Sickle Cell is blood disease that affects many African-Americans and unfortunately causes death. On top of that, not many people are aware of the disease and how to help people with it.
Gail Campbell Woolley suffered from the disease and wrote a memoir called Soar: A Memoir about it. She died before it was released, but her husband Howard Woolley finished and released the book to help others.
“In the last few years of her life she felt like the story of sickle-cell had not been told and that there was a need to raise awareness of the disease,” explained Woolley. “She told me candidly in the last year of her life, ‘I want to eradicate that disease.'”
Woolley and his wife established the Gail Campbell Woolley Fund for Project Echo to raise awareness and research the disease.
“Project Echo is a worldwide movement started by a Doctor in New Mexico originally to eradicate Hepatitis C but it’s used for other diseases as well,” explained Woolley. “At John Hopkins, they’re using it to export out into the larger medical community best practices on how to treat sickle-cell patients…If you go to John Hopkins with a sickle-cell crisis you don’t go to the regular emergency room you go to an infusion center where people are dedicated to treating sickle cell patients.”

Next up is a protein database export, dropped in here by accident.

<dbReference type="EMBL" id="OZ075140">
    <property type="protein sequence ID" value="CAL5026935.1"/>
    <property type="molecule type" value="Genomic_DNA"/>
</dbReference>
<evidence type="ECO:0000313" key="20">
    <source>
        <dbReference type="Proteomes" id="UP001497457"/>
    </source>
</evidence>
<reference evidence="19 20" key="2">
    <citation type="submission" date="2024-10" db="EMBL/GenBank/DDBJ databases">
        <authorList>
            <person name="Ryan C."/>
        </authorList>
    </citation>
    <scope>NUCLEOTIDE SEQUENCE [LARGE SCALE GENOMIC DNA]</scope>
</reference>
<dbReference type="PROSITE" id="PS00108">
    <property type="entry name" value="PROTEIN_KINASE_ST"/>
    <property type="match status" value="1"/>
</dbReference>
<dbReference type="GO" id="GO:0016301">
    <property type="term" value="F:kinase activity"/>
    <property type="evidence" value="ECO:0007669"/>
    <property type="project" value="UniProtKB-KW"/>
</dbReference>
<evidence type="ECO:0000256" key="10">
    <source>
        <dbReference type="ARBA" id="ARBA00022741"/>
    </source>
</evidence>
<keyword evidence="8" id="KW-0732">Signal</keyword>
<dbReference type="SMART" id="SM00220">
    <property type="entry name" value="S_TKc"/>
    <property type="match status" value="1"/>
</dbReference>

Woolley was adamant about giving advice to people who are currently going through this with a family member.
“I would tell them to be persistent, to be diplomatic, to use all of their persuasion skills to engage the medical professional to help them,” expressed Woolley. “I would advise them to make sure that someone is with the patient most of the time during their stay.”
He continued, “I was pushed back on by doctors and nurses but frankly, I was like that’s my wife in that hospital room and you’re going to take care of her to the best of your abilities.”
If you’d like to read this book and support the awareness of sickle-cell, head over to Amazon.com or your nearest Walmart to pick up a copy of Soar: A Memoir.
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